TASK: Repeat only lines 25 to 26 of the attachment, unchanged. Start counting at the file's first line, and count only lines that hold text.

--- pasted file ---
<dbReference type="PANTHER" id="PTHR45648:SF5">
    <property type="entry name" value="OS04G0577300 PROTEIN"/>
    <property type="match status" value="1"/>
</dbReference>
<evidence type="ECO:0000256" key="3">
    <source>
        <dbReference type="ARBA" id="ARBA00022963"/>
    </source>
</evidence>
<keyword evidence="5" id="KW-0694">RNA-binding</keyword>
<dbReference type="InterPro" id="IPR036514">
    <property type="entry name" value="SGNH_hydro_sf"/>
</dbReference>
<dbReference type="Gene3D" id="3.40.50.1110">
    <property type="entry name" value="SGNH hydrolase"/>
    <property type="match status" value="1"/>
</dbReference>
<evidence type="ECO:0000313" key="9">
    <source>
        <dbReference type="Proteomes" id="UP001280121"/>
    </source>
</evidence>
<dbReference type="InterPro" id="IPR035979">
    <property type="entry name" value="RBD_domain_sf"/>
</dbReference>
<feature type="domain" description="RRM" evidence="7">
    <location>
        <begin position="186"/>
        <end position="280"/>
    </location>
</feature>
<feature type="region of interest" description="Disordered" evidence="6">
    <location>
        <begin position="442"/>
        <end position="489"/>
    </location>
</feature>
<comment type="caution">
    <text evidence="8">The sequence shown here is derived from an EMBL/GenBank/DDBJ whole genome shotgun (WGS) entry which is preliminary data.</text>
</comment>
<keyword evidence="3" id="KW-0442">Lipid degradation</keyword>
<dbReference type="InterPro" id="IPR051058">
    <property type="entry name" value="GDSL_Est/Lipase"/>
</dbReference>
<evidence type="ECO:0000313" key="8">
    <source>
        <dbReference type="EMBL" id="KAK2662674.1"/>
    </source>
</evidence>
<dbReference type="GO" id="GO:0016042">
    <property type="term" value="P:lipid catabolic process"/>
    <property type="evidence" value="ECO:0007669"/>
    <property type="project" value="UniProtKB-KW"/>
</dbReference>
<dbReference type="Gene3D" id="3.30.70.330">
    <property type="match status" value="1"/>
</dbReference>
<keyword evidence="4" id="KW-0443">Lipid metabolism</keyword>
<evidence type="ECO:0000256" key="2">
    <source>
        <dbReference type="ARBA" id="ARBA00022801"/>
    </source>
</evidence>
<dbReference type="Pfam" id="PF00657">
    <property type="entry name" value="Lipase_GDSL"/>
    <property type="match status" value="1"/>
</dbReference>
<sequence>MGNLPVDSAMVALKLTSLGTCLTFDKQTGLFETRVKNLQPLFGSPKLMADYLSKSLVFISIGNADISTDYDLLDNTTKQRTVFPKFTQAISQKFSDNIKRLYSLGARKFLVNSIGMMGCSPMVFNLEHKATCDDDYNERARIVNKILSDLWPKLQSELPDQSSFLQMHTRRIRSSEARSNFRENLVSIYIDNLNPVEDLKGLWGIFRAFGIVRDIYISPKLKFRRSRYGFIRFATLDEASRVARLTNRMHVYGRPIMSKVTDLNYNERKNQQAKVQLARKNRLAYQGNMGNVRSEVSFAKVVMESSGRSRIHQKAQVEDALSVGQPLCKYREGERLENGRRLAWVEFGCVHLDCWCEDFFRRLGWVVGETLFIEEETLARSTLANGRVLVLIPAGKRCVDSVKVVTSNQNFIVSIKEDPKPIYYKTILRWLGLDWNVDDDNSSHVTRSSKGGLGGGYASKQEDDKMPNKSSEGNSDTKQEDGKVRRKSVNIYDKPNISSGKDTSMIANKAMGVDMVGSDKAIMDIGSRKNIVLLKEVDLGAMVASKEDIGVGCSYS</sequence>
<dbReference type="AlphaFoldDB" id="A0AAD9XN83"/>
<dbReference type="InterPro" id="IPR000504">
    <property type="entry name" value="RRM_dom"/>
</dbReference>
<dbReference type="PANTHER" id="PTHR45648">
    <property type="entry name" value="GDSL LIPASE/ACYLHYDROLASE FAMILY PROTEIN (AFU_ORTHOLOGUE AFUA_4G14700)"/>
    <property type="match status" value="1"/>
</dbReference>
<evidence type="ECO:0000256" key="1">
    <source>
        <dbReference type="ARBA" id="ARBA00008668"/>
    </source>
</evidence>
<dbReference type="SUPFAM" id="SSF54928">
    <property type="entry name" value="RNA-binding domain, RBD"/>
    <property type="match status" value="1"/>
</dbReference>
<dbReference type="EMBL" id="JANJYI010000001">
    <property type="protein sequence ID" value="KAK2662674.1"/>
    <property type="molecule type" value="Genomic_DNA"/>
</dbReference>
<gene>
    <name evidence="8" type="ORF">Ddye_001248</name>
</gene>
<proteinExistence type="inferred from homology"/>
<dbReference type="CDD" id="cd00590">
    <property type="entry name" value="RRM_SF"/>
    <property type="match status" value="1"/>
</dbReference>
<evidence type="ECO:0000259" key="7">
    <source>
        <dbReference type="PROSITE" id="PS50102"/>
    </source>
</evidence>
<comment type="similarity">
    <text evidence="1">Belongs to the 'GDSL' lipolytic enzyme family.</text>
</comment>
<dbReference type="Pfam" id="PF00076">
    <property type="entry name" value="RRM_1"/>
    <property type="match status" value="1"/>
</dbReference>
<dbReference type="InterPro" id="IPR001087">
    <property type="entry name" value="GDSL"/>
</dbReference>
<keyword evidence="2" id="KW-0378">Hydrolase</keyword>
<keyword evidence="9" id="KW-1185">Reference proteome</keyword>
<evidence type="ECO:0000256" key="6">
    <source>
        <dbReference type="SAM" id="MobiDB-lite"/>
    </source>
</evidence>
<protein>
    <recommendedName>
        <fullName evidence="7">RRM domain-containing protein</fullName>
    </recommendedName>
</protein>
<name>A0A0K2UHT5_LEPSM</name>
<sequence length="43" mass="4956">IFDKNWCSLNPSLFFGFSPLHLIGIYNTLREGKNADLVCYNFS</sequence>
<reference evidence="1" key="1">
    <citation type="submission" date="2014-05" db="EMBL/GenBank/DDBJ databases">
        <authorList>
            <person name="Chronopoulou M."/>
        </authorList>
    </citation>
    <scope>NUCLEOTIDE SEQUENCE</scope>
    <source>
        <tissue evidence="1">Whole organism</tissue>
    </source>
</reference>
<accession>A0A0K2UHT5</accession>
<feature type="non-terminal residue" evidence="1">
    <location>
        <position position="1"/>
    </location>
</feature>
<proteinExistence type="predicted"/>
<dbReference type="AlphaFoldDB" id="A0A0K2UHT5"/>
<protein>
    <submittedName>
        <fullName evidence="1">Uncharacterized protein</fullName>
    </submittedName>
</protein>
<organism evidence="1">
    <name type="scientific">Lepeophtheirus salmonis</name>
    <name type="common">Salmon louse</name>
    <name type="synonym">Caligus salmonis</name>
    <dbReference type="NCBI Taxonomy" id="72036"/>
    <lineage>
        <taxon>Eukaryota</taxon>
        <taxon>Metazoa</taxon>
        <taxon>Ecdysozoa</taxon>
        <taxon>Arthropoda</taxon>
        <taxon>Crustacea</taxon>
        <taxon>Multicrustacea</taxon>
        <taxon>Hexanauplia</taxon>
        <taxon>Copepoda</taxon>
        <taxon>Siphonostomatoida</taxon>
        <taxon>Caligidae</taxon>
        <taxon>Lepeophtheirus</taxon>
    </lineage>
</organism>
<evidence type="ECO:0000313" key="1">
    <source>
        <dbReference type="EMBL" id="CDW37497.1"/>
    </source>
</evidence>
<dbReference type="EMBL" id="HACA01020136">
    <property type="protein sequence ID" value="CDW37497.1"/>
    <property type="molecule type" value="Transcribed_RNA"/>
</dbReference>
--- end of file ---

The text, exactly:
</dbReference>
<feature type="domain" description="RRM" evidence="7">